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WHAT WORKS IN EDUCATION The George Lucas Educational Foundation

In no way, do I want to add to the burden of the already-filled-to-the-brim, new teacher stress bucket. I do however, want to share just 20 tidbits which I hope will help ease new teachers into a fun, successful school year. Some of these will be in the form of social media tools, which I think are awesome, and wish I had had as a newbie. And each little tidbit is linked to a resource which I hope you will find supportive.

1. Seek Your Passion!

As a new teacher this may be the farthest thing from your mind. But... it's the real reason you wanted to be a teacher in the first place. I recommend that you consistently keep in mind what your passion is as a teacher. Read The Passion Driven Classroom by Angela Maiers and Amy Sandvold. It's all about the role passion plays in our work, our lives and our classrooms. Grab a copy and take your time this year to read it.

2. Be a 21st Century Educator

We all hear this term so often around the web... but what does it mean? Visit this wiki for an easy read about what it means to be 21st century educator. It has great resources to take you further in the journey when you're ready. Be sure to view the video at the bottom of the wiki home page.

3. Build Relationships

As you begin your first year, building relationships with grade-level buddies and others at your school site is critical to your success. Don't be afraid to reach out and let them know that you are eager to get to know them. You want to seek out your administrators also and begin to build a good relationship. Encourage them to get to know you, too! This also includes the most important relationship: the one with your students and their families. You are central to their lives now, and your actions will play a big role in all they do this year -- you can count on that! Read this article and begin thinking about how you will build trusting relationships with your school community.

4. Communicate

How you begin to communicate with your student's and families, is truly a reflection of your commitment to them as their teacher. Communication now and throughout the school year is so important. It's vital and essential that it's on-going and creates an environment of collaboration -- with parents as your partners in this journey. Take a look at teacher Pernille Ripp's example of first-time communication with students' parents and get a feel for how you might get started.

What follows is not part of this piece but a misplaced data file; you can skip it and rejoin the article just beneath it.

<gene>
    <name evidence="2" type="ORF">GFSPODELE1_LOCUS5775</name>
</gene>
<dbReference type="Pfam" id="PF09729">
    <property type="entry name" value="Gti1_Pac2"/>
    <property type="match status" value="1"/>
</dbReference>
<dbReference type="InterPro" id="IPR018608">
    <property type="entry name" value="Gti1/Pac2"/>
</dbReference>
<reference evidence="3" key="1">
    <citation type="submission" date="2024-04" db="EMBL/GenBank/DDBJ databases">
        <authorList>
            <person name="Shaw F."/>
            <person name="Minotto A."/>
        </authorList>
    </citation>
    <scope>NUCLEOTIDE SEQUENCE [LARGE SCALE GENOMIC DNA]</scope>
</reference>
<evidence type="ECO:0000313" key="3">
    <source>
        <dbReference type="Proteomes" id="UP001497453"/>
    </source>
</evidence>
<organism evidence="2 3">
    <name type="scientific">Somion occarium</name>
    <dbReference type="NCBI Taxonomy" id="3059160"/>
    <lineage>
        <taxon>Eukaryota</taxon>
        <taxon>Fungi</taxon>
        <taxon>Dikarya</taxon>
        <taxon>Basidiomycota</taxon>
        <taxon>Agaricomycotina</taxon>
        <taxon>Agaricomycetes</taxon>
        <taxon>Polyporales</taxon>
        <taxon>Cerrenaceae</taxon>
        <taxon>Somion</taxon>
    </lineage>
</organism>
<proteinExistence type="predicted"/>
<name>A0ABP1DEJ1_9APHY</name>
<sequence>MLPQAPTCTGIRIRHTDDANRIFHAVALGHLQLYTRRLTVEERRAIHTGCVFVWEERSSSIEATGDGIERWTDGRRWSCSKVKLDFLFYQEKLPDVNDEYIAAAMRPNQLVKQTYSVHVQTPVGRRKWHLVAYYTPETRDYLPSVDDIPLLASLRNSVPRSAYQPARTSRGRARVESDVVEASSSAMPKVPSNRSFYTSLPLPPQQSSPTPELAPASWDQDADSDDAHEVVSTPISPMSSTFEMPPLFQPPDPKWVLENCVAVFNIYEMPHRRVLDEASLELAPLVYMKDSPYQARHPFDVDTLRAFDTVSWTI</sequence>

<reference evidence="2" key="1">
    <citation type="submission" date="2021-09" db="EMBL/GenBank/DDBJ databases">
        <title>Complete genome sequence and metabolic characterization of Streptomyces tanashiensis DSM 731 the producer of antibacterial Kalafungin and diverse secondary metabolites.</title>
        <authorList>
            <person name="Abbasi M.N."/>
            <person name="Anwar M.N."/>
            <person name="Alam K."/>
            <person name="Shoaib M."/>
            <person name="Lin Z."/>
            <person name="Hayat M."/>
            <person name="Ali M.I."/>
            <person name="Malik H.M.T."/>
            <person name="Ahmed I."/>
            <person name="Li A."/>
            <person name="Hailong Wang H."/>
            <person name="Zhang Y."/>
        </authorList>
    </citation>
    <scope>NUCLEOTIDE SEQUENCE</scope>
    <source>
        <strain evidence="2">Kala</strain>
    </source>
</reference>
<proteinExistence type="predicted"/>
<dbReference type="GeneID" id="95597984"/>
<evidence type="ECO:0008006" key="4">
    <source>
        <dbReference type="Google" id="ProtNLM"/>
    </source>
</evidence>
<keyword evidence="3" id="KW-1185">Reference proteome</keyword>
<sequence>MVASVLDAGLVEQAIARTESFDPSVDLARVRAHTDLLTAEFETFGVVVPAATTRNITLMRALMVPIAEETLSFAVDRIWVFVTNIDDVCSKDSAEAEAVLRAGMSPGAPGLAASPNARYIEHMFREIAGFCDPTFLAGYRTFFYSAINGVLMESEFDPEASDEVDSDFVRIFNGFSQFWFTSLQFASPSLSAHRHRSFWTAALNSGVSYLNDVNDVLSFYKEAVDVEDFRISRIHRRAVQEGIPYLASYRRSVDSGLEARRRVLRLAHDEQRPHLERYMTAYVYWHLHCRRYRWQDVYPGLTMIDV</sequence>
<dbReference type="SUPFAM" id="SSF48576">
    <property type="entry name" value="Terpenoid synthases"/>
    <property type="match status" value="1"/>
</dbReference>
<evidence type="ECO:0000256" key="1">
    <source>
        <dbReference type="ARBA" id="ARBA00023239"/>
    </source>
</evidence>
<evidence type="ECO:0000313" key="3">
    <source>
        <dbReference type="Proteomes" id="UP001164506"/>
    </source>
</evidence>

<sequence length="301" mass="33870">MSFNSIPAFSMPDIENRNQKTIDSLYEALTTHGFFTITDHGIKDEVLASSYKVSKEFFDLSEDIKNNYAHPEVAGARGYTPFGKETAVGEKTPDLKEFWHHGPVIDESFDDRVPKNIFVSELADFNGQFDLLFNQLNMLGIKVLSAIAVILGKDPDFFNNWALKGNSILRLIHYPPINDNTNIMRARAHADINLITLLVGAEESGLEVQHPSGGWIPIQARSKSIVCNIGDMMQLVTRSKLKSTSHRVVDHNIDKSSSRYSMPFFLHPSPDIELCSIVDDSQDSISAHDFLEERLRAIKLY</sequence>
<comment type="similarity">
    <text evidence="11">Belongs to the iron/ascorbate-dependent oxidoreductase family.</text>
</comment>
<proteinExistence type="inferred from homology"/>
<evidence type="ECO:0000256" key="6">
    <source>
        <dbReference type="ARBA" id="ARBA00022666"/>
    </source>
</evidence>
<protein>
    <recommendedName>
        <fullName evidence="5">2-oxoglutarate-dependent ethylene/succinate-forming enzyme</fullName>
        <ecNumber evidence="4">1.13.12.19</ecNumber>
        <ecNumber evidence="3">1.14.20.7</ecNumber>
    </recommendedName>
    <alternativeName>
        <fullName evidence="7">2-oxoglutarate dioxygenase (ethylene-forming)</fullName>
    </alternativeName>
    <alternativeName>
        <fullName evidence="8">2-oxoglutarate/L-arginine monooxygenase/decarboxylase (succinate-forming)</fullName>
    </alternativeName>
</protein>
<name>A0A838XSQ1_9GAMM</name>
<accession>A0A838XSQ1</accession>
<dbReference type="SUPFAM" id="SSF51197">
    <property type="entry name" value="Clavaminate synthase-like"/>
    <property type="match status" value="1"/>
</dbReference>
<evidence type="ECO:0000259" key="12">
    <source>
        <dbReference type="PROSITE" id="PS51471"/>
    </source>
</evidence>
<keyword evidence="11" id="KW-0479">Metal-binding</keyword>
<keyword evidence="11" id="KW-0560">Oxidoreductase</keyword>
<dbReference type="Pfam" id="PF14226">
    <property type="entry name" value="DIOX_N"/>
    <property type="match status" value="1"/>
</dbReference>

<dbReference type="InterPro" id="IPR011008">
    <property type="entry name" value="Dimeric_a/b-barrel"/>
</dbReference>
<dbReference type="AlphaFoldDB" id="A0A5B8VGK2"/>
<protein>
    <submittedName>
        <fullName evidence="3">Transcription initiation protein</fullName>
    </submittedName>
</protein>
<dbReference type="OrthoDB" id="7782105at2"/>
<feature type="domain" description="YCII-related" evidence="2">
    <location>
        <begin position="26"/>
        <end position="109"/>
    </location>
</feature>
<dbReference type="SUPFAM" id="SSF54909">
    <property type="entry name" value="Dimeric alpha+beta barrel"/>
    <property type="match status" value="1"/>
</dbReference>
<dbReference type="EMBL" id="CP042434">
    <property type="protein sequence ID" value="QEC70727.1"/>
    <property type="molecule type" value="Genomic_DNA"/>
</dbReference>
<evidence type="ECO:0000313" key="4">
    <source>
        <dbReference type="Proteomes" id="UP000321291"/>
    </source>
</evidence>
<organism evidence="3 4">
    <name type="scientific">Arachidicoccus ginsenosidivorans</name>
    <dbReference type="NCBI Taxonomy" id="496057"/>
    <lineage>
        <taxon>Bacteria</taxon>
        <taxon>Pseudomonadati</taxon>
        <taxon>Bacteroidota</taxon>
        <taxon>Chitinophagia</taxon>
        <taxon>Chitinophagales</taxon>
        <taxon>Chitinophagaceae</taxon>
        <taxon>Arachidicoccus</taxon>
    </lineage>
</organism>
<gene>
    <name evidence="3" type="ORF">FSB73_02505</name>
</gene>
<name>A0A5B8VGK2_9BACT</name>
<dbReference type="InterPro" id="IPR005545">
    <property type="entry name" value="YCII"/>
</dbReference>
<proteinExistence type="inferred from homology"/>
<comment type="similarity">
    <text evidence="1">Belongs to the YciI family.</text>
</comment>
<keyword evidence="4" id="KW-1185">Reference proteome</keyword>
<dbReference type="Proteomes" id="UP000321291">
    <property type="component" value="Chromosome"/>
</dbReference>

5. Collaborate

When I was a new teacher, I sadly taught in isolation. Experienced teachers were unwilling to share resources or lesson plans with me. They held those very close, almost like a mom holds their infant child. It was a tough time for me and I had to rely on my own skills and talents to get me through those early years. This lack of sharing and collaboration meant that every time I wanted to launch a project, I was on my own to make it happen. It doesn't need to be that way! Open yourself up -- share and collaborate with your grade-level team and/or college classmates. Share resources, join planning teams, be a part of the conversation! You will find that the road to developing lessons and projects will be so much more meaningful to you because you did it with a collaborative spirit! And check out the Collaborators Wanted Group here on Edutopia.org to get some inspiration.

6. Get a Mentor

I believe strongly in the power of mentoring. I believe that this relationship is vital to the success of a new teacher. However, not all experienced teachers at a school site are able to take on this challenge. A year ago I had the idea, that if there weren't enough experienced teachers at a school site who could, or were willing to mentor a new teacher, why not a virtual mentor who would be willing to lend support? The Teacher Mentoring Project was born! I urge you to seek out this group on the EduPLN.com community. Many amazing educators from around the globe are available to support and mentor you through the first years of your practice and beyond!

7. Ask for Help

I spent over ten years as a site principal. One thing I noticed most of all, as I worked with my new teachers, was that they failed to ask for help. They didn't ask for help from me, their mentors, or even their own colleagues! Then when the big concerns arose, as they almost always did, they spent all this time apologizing for why they weren't successful. Don't make this same mistake. Ask for help! It's okay and shouldn't be seen as a sign of weakness. On the contrary, most will see it as a strength. Isn't this what we expect from our students? Don't we tell them to ask for help if they are struggling with a concept? So why wouldn't you?

8. Be Willing to Grow

You know it all... right? Are you sure? It has been my experience that some new teachers are offended when their mentor or admin asks them to make some adjustments, or dare I say it, improvements. Don't let that be you. Don't let your ego get in the way of an opportunity to grow or move in a better direction. As the year develops, if you have a good admin, you will have an opportunity to be observed. Again, if you have a good admin they will comment on your lessons and offer some ideas on areas for growth. Be gracious and accept them. Ask questions about what they observed. Ask what they offer as a proactive solution, and how they will be supporting you. Then take some time for personal reflection. Read the post by Edna Sackson. It's a great start...

9. Blog for Yourself